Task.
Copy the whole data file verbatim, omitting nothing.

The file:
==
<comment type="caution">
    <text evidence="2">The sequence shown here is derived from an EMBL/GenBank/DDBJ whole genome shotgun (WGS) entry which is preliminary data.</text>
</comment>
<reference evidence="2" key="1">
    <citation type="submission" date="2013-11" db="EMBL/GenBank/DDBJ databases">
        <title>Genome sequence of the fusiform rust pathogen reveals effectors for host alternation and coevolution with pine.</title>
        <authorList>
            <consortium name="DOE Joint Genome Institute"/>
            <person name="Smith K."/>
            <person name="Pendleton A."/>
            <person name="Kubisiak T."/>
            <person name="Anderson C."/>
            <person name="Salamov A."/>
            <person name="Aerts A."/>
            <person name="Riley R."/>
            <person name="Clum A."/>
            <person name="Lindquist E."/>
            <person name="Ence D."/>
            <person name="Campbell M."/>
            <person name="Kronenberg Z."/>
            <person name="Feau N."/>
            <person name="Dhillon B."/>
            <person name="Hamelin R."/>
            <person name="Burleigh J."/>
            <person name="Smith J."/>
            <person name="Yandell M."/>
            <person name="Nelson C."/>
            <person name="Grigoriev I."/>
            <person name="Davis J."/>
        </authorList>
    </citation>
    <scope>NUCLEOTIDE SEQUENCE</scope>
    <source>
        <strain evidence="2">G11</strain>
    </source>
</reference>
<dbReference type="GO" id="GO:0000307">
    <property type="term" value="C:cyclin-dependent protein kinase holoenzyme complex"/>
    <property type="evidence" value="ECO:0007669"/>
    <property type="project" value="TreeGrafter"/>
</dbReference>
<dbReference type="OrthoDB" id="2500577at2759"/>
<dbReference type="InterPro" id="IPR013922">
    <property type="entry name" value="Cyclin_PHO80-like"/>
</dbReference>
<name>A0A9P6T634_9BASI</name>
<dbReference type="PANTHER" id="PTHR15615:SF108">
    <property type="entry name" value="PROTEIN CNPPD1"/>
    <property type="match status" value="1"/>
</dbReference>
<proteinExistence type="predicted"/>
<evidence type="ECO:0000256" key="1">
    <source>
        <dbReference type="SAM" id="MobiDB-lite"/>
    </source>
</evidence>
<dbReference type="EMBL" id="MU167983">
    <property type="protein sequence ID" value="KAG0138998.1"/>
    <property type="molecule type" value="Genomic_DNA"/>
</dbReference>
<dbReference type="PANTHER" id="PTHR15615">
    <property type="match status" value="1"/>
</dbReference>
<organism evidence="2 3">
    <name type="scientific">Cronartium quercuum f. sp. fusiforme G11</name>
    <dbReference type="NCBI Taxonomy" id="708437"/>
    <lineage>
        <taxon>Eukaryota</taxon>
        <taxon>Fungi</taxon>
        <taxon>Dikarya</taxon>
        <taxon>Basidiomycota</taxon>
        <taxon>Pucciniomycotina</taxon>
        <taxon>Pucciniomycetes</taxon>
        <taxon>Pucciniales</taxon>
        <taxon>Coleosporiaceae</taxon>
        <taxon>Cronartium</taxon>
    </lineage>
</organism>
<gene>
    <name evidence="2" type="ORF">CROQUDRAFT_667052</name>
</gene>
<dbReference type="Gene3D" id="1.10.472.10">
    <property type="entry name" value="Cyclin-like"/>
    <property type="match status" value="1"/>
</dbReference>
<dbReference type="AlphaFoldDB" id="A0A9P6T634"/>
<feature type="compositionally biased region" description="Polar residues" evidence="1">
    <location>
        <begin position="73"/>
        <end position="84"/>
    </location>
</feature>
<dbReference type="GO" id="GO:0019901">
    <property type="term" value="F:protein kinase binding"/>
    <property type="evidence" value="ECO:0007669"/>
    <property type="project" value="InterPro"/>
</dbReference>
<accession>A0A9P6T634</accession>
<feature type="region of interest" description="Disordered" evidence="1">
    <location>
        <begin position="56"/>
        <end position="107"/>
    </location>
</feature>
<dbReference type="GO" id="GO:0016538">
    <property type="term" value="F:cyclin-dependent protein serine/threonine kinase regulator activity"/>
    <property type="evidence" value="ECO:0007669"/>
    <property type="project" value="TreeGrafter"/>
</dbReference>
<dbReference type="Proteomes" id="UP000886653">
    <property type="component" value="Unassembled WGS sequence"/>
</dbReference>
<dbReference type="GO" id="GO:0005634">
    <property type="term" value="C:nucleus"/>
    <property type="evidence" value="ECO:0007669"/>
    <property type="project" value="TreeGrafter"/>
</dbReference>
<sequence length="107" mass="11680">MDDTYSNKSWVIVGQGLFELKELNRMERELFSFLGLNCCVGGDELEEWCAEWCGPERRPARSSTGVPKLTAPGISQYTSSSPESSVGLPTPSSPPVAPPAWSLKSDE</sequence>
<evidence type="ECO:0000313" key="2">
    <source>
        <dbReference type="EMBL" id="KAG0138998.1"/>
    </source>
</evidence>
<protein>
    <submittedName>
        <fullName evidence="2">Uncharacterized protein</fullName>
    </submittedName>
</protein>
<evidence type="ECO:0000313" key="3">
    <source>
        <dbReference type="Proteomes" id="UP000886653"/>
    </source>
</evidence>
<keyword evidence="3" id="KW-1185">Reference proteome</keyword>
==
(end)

<comment type="caution">
    <text evidence="2">The sequence shown here is derived from an EMBL/GenBank/DDBJ whole genome shotgun (WGS) entry which is preliminary data.</text>
</comment>
<reference evidence="2" key="1">
    <citation type="submission" date="2013-11" db="EMBL/GenBank/DDBJ databases">
        <title>Genome sequence of the fusiform rust pathogen reveals effectors for host alternation and coevolution with pine.</title>
        <authorList>
            <consortium name="DOE Joint Genome Institute"/>
            <person name="Smith K."/>
            <person name="Pendleton A."/>
            <person name="Kubisiak T."/>
            <person name="Anderson C."/>
            <person name="Salamov A."/>
            <person name="Aerts A."/>
            <person name="Riley R."/>
            <person name="Clum A."/>
            <person name="Lindquist E."/>
            <person name="Ence D."/>
            <person name="Campbell M."/>
            <person name="Kronenberg Z."/>
            <person name="Feau N."/>
            <person name="Dhillon B."/>
            <person name="Hamelin R."/>
            <person name="Burleigh J."/>
            <person name="Smith J."/>
            <person name="Yandell M."/>
            <person name="Nelson C."/>
            <person name="Grigoriev I."/>
            <person name="Davis J."/>
        </authorList>
    </citation>
    <scope>NUCLEOTIDE SEQUENCE</scope>
    <source>
        <strain evidence="2">G11</strain>
    </source>
</reference>
<dbReference type="GO" id="GO:0000307">
    <property type="term" value="C:cyclin-dependent protein kinase holoenzyme complex"/>
    <property type="evidence" value="ECO:0007669"/>
    <property type="project" value="TreeGrafter"/>
</dbReference>
<dbReference type="OrthoDB" id="2500577at2759"/>
<dbReference type="InterPro" id="IPR013922">
    <property type="entry name" value="Cyclin_PHO80-like"/>
</dbReference>
<name>A0A9P6T634_9BASI</name>
<dbReference type="PANTHER" id="PTHR15615:SF108">
    <property type="entry name" value="PROTEIN CNPPD1"/>
    <property type="match status" value="1"/>
</dbReference>
<proteinExistence type="predicted"/>
<evidence type="ECO:0000256" key="1">
    <source>
        <dbReference type="SAM" id="MobiDB-lite"/>
    </source>
</evidence>
<dbReference type="EMBL" id="MU167983">
    <property type="protein sequence ID" value="KAG0138998.1"/>
    <property type="molecule type" value="Genomic_DNA"/>
</dbReference>
<dbReference type="PANTHER" id="PTHR15615">
    <property type="match status" value="1"/>
</dbReference>
<organism evidence="2 3">
    <name type="scientific">Cronartium quercuum f. sp. fusiforme G11</name>
    <dbReference type="NCBI Taxonomy" id="708437"/>
    <lineage>
        <taxon>Eukaryota</taxon>
        <taxon>Fungi</taxon>
        <taxon>Dikarya</taxon>
        <taxon>Basidiomycota</taxon>
        <taxon>Pucciniomycotina</taxon>
        <taxon>Pucciniomycetes</taxon>
        <taxon>Pucciniales</taxon>
        <taxon>Coleosporiaceae</taxon>
        <taxon>Cronartium</taxon>
    </lineage>
</organism>
<gene>
    <name evidence="2" type="ORF">CROQUDRAFT_667052</name>
</gene>
<dbReference type="Gene3D" id="1.10.472.10">
    <property type="entry name" value="Cyclin-like"/>
    <property type="match status" value="1"/>
</dbReference>
<dbReference type="AlphaFoldDB" id="A0A9P6T634"/>
<feature type="compositionally biased region" description="Polar residues" evidence="1">
    <location>
        <begin position="73"/>
        <end position="84"/>
    </location>
</feature>
<dbReference type="GO" id="GO:0019901">
    <property type="term" value="F:protein kinase binding"/>
    <property type="evidence" value="ECO:0007669"/>
    <property type="project" value="InterPro"/>
</dbReference>
<accession>A0A9P6T634</accession>
<feature type="region of interest" description="Disordered" evidence="1">
    <location>
        <begin position="56"/>
        <end position="107"/>
    </location>
</feature>
<dbReference type="GO" id="GO:0016538">
    <property type="term" value="F:cyclin-dependent protein serine/threonine kinase regulator activity"/>
    <property type="evidence" value="ECO:0007669"/>
    <property type="project" value="TreeGrafter"/>
</dbReference>
<dbReference type="Proteomes" id="UP000886653">
    <property type="component" value="Unassembled WGS sequence"/>
</dbReference>
<dbReference type="GO" id="GO:0005634">
    <property type="term" value="C:nucleus"/>
    <property type="evidence" value="ECO:0007669"/>
    <property type="project" value="TreeGrafter"/>
</dbReference>
<sequence length="107" mass="11680">MDDTYSNKSWVIVGQGLFELKELNRMERELFSFLGLNCCVGGDELEEWCAEWCGPERRPARSSTGVPKLTAPGISQYTSSSPESSVGLPTPSSPPVAPPAWSLKSDE</sequence>
<evidence type="ECO:0000313" key="2">
    <source>
        <dbReference type="EMBL" id="KAG0138998.1"/>
    </source>
</evidence>
<protein>
    <submittedName>
        <fullName evidence="2">Uncharacterized protein</fullName>
    </submittedName>
</protein>
<evidence type="ECO:0000313" key="3">
    <source>
        <dbReference type="Proteomes" id="UP000886653"/>
    </source>
</evidence>
<keyword evidence="3" id="KW-1185">Reference proteome</keyword>